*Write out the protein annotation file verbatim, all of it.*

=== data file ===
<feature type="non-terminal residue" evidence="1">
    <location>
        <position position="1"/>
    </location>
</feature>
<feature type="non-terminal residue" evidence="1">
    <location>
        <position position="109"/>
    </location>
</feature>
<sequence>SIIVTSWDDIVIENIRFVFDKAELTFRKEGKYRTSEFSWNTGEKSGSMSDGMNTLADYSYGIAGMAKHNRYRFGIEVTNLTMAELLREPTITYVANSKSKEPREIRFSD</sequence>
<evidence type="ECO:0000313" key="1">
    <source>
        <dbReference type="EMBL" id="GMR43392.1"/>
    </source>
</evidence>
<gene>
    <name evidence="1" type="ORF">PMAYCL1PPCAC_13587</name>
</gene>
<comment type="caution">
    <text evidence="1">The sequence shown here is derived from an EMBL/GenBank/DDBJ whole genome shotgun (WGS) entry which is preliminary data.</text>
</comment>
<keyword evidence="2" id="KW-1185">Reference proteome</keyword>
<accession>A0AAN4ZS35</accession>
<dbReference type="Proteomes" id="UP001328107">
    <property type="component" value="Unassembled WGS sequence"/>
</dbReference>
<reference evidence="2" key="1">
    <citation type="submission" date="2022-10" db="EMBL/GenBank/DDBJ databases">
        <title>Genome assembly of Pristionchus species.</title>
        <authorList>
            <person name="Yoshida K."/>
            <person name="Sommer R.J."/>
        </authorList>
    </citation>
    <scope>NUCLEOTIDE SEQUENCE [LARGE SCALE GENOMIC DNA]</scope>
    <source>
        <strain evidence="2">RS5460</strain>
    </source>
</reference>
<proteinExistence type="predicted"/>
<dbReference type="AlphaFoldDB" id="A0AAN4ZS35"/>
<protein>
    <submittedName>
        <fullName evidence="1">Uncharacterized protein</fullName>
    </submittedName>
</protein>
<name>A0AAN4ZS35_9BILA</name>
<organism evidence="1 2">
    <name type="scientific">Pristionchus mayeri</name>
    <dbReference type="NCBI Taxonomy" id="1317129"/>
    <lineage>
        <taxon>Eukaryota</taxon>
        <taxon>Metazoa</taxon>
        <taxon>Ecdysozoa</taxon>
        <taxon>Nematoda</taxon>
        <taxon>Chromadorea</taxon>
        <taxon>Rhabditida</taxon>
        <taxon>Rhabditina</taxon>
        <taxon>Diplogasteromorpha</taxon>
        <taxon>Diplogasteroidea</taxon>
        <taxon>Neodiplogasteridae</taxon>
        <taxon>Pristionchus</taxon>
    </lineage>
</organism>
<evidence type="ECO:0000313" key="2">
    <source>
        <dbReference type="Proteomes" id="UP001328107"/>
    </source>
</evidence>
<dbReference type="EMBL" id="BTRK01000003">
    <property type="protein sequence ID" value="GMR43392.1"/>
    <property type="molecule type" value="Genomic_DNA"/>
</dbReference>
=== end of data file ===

<feature type="non-terminal residue" evidence="1">
    <location>
        <position position="1"/>
    </location>
</feature>
<feature type="non-terminal residue" evidence="1">
    <location>
        <position position="109"/>
    </location>
</feature>
<sequence>SIIVTSWDDIVIENIRFVFDKAELTFRKEGKYRTSEFSWNTGEKSGSMSDGMNTLADYSYGIAGMAKHNRYRFGIEVTNLTMAELLREPTITYVANSKSKEPREIRFSD</sequence>
<evidence type="ECO:0000313" key="1">
    <source>
        <dbReference type="EMBL" id="GMR43392.1"/>
    </source>
</evidence>
<gene>
    <name evidence="1" type="ORF">PMAYCL1PPCAC_13587</name>
</gene>
<comment type="caution">
    <text evidence="1">The sequence shown here is derived from an EMBL/GenBank/DDBJ whole genome shotgun (WGS) entry which is preliminary data.</text>
</comment>
<keyword evidence="2" id="KW-1185">Reference proteome</keyword>
<accession>A0AAN4ZS35</accession>
<dbReference type="Proteomes" id="UP001328107">
    <property type="component" value="Unassembled WGS sequence"/>
</dbReference>
<reference evidence="2" key="1">
    <citation type="submission" date="2022-10" db="EMBL/GenBank/DDBJ databases">
        <title>Genome assembly of Pristionchus species.</title>
        <authorList>
            <person name="Yoshida K."/>
            <person name="Sommer R.J."/>
        </authorList>
    </citation>
    <scope>NUCLEOTIDE SEQUENCE [LARGE SCALE GENOMIC DNA]</scope>
    <source>
        <strain evidence="2">RS5460</strain>
    </source>
</reference>
<proteinExistence type="predicted"/>
<dbReference type="AlphaFoldDB" id="A0AAN4ZS35"/>
<protein>
    <submittedName>
        <fullName evidence="1">Uncharacterized protein</fullName>
    </submittedName>
</protein>
<name>A0AAN4ZS35_9BILA</name>
<organism evidence="1 2">
    <name type="scientific">Pristionchus mayeri</name>
    <dbReference type="NCBI Taxonomy" id="1317129"/>
    <lineage>
        <taxon>Eukaryota</taxon>
        <taxon>Metazoa</taxon>
        <taxon>Ecdysozoa</taxon>
        <taxon>Nematoda</taxon>
        <taxon>Chromadorea</taxon>
        <taxon>Rhabditida</taxon>
        <taxon>Rhabditina</taxon>
        <taxon>Diplogasteromorpha</taxon>
        <taxon>Diplogasteroidea</taxon>
        <taxon>Neodiplogasteridae</taxon>
        <taxon>Pristionchus</taxon>
    </lineage>
</organism>
<evidence type="ECO:0000313" key="2">
    <source>
        <dbReference type="Proteomes" id="UP001328107"/>
    </source>
</evidence>
<dbReference type="EMBL" id="BTRK01000003">
    <property type="protein sequence ID" value="GMR43392.1"/>
    <property type="molecule type" value="Genomic_DNA"/>
</dbReference>